Two Cubes

But back to ice.  I literally get giddy when I order a Coke Zero and get an ice cube, thrilled if there are two cubes. Speechless if there are three. I’ve yet to get more than three.  Seriously, I can count the ice cubes in my drink.  The only  place where one can get a serious cup of ice in a drink, such as in my beloved Iced Chai Latte, is at Starbucks.  Say what you will about Starbucks, they can be relied upon.  By the way, the Portuguese word for ice is gelo.  Just sayin.

If you follow us on Facebook, you well-know the hysterics of the spelling of my name, as we traveled across Europe.
Learning the Cultural Norms

We have learned there is a trick carried out by the locals when it comes to shopping in the neighorhood Pingo Doce (grocery store).  This particular store is always busy with long lines.  The local women have developed a system of putting a few items in their basket, which they leave in line in place of their body.  Then they run back and forth pulling items from the shelf and adding them to their baskets.  Honestly, if I could speak the language I’d be all over this little practice as I find it super annoying.  But, to combat the process we have taken to one of us standing in line while the other grabs what we need.  Why do we shop there?  Because it is literally just around the corner.

The sleek, modern and efficient Metro system in Porto. Most of the system is above ground because Porto is built on solid rock and nearly impossible to excavate.

But, now that we’ve been here a few weeks we’re getting to know the neighborhood and have found another store that we like. It’s one-half mile away, but an easy walk.  We can’t buy much each time because we have a very small refrigerator. We even found tortilla chips, at yet another store, which was very exciting.  In order to do so though we had to take the Metro across the river to Gaia.  It was so worth it!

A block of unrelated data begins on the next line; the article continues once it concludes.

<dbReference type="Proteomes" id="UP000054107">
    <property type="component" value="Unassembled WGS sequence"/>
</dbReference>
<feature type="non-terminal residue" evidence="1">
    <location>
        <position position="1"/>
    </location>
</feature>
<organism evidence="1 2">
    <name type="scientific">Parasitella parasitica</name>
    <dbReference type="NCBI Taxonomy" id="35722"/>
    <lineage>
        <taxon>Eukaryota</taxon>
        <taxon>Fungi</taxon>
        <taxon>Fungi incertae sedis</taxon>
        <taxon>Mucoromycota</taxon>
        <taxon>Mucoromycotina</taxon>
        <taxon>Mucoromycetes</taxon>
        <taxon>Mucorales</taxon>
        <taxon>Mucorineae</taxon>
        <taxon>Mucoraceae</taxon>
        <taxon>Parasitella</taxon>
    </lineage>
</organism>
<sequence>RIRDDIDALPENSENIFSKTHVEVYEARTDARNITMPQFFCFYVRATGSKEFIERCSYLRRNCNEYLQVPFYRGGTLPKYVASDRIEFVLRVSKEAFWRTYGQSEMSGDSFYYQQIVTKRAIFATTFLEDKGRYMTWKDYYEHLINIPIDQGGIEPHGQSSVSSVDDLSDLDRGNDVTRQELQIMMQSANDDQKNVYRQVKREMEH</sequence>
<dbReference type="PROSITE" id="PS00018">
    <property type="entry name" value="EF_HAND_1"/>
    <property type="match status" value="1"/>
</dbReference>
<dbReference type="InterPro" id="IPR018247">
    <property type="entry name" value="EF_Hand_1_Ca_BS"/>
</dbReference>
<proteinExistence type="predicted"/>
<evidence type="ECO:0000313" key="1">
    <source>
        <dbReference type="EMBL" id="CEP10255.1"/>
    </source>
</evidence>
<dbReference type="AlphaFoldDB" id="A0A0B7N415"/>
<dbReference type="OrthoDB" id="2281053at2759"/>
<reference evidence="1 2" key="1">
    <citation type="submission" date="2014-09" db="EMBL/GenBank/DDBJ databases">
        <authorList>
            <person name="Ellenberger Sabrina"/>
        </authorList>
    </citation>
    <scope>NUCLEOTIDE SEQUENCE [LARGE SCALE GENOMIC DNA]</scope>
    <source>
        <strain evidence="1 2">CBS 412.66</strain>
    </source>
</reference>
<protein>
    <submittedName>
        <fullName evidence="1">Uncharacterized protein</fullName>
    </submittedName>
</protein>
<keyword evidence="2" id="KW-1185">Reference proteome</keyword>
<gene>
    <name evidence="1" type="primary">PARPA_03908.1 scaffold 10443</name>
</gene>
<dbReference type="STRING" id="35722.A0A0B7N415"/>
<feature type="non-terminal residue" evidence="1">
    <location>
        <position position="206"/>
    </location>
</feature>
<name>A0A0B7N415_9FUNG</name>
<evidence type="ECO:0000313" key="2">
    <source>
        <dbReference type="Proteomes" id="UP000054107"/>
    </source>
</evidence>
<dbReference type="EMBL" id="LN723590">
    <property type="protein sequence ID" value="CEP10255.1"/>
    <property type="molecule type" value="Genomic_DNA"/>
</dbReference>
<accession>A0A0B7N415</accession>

Click HERE to watch our video:  The Sights & Sounds of Porto

Porto:  It’s All Kinds of Fabulous

Lest you’re thinking we’re not enjoying Porto, that’s just not the case.  Porto is all kinds of fabulousbut sometimes one just wants what one wants, especially when not feeling well.  It’s fun to explore and try new things. And, although it can be a bit frustrating, it’s also interesting to learn cultural norms.  The trick is to remember that it is in fact the norm, it’s up to us to adjust our thought process.  It’s all part of the experience of daily life no matter where in the world you find yourself.

Looking at Porto from the Gaia side of the Douro River. Let me tell you the hills in Porto are a bitch, but they’re good exercise.